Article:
Attention Drivers! Analyzing Driver Distraction
At least 25% of all accidents in the USA result from some kind of inattention of the driver (Stutts et al. 2001). Driver distraction is already heavily involved in traffic accidents and it will become even more important in the near future due to in-vehicle systems and devices, which are increasingly installed in cars. Analyzing driver distraction is a challenging task because driving itself is already a multitasking scenario and can not be explained by simplistic models. On the other hand, models with high complexity can hardly be used in the industry since development cycles have become rather short and need near-term predictions if an interface is useful or not.
In this thesis a general multitasking model for analysis is used and mapped to the specific area of driving. The 4-dimensional multiple resource model by Wickens uses different resources to describe tasks and has emerged as a well-accepted reference model. Potential conflicts in resource demands between tasks are identified and used to derive possible interferences. Furthermore another input modality, the haptic sense, is added to the model and the issue of having no red-line in task overload is addressed with the help of rescaling factors. This method is implemented via software.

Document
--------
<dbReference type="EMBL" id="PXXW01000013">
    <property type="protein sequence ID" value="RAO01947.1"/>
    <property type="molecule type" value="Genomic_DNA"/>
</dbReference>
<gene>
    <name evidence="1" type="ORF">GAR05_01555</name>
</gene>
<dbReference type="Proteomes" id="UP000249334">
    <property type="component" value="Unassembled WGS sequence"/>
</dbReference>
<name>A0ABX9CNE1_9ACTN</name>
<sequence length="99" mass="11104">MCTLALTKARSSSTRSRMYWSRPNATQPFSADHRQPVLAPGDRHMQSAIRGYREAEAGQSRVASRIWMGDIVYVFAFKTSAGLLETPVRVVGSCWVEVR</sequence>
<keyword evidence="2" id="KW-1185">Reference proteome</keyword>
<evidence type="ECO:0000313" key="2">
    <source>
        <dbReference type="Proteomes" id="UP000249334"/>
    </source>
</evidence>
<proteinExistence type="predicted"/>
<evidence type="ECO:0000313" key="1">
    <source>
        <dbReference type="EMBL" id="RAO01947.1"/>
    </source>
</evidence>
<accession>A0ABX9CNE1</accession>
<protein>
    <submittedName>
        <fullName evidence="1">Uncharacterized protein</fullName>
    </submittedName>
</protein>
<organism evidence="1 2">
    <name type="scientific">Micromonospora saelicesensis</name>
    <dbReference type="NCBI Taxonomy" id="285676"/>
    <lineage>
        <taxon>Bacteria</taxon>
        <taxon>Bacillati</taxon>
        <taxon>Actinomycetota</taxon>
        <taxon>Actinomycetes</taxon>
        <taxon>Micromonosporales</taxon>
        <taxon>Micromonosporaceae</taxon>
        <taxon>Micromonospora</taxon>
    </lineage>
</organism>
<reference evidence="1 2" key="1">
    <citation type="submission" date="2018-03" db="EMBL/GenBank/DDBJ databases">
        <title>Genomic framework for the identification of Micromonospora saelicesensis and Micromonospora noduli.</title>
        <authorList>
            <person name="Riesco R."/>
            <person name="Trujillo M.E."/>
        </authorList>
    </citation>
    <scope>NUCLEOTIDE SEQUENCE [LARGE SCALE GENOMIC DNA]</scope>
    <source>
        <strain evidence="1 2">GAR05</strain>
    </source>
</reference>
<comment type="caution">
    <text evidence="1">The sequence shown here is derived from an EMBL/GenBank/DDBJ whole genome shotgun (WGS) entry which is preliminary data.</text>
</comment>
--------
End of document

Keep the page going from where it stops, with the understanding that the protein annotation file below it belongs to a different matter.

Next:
The very complex problem of how to describe driving and secondary tasks is treated by differentiating them in atomar components and determining which resources are required in which quantity. This way it is possible to represent even complicated tasks as simple demand vectors for further calculations.
Althogh an empirical validation of this thesis remains to be done, the predictions of the model are in accord with familiar multitasking scenarios. In a workshop about task modeling five driving and five secondary tasks were created in cooperation. For all of them the model was able to calculate useful predictions.
The workshop also demonstrated the insufficient consideration of real-time requirements of secondary tasks. At this point the model could need further amendments.
Although confirmation by further studies is needed, the present results show that this approach could be a very helpful tool to support industry and interface designers and an important contribution to increased road safety.